Painting of the Garden of Eden by Lucas Cranach
The Protestant tradition has historically taken the sinful nature of humanity very seriously, even though now, I venture to guess, many people prefer to think of themselves as basically good. But it is worthwhile to explore the theological meaning of sin, and especially of "original sin," the notion that we are all in some way inherently flawed creatures.
Original sin is a description of the human condition. Often, reflection on original sin takes place in the context of the story of Adam, Eve, and the serpent. Still, there are many ways to interpret exactly what the sin they committed consisted of, and how it continues to be present in the human condition. So, let's try a thought experiment -- a few different ways to think about what was going on when Eve took the "apple" and bit.1
In this primitive and basic story about the relationship between God and humanity, what do we learn about human separation from or rebellion against God? Some possible answers:
1) The perceived distance between Adam and Eve and God created such a longing for reunion with God that the serpent's promise of becoming like God was seen as a solution to this longing. Adam and Eve sought to return to God. The human condition, then, is one of constant longing for God, which can never be fulfilled in this life because while eating of the Tree of Knowledge did give Adam and Eve an awareness of good and evil, it did not bring them closer to God. Thus the condition of original sin is simply separation from God and our inability to heal that divide on our own.
2) Adam and Eve were inherently sinful and rebellious and therefore chose to flagrantly disobey God's command not to eat the fruit of the tree. The human condition is one of active rebellion, and humanity is in constant need of forgiveness and redemption. Adam and Eve hid from God to hide their own guilt. Original sin in this description is the overt desire for evil.
3) Adam and Eve desired to live a life on their own terms, and to create a good world for themselves, and so sought the fruit from the Tree of Knowledge of Good and Evil so that they would have the resources to create their own good world. The human condition is one of struggle for the good life, and sin is the fault of thinking we can do this on our own without God's constant assistance. This is the classic description of original sin as pride in our own capacities.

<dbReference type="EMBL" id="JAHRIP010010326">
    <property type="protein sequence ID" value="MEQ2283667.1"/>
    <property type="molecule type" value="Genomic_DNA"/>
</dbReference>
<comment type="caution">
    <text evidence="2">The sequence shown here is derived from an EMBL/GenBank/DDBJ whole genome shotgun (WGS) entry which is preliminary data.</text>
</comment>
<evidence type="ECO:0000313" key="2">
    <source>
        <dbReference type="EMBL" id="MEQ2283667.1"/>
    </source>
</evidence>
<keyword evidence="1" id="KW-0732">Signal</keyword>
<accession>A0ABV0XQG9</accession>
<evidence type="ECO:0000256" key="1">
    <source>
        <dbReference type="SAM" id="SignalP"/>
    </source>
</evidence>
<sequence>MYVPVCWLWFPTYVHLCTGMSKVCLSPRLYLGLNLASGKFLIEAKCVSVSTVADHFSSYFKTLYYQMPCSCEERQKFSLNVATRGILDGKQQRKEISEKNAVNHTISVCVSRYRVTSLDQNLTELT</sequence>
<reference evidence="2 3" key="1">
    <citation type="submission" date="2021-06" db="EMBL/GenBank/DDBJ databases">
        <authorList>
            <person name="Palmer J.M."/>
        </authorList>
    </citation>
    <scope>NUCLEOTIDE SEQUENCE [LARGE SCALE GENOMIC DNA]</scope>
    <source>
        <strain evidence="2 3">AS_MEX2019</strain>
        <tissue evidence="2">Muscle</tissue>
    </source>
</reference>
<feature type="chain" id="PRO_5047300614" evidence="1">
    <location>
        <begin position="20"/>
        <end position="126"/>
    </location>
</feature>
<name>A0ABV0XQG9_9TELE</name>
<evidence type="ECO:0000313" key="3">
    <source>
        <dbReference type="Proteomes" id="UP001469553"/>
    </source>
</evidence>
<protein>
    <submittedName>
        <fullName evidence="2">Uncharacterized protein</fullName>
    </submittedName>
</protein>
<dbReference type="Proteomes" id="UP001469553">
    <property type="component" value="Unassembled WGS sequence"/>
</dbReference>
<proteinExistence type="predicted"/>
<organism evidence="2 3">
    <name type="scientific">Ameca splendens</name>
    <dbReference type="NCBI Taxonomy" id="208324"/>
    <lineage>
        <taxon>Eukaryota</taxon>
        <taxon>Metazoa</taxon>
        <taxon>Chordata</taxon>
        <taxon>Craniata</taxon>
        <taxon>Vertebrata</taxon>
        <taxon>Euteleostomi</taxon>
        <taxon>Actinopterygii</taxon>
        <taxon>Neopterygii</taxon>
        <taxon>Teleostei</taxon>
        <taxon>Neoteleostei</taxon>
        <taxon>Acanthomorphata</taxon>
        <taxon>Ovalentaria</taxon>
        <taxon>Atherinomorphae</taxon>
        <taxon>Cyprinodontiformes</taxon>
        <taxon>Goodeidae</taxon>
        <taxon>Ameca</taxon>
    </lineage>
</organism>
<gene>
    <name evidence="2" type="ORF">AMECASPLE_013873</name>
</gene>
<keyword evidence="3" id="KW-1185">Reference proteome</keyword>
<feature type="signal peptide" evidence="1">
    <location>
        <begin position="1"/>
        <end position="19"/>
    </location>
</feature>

4) Rather than an expression of human depravity, or the prideful desire to build one's own world, this story represents humanity's emptiness and constant search for fulfillment. Adam and Eve were searching for meaning, tried to find that meaning in the serpent's direction, and hid from God not because of a feeling of guilt or shame, but a feeling of nakedness or nothingness. Humanity is constantly in search of meaning and knowledge. Original sin in this context is a lack.
5) Adam and Eve were the victims of the serpent, deceived by evil. The human condition is a constant struggle against evil and suffering. We are at the mercy of forces that are beyond our comprehension. Evil is external to us, and original sin is our susceptibility to that evil.
Each of these ways of interpreting what is going on in the story of Adam and Eve creates a certain theological world in which all other doctrines must make sense, such as the doctrines of creation, providence, grace, and salvation. Is the world primarily a mystery waiting to be understood, a battle of good and evil, a place for our own self-fulfillment, a project for us to complete, or a path from guilt to redemption? There is a particular understanding of human nature, an understanding of good and evil, an understanding of what we need from God, and an understanding of what salvation looks like for each of these different interpretations. Which do you think best describes the human condition?
1 This sketch of different theological worlds relies in part on W. Paul Jones, Theological Worlds (Nashville: Abingdon Press, 1989).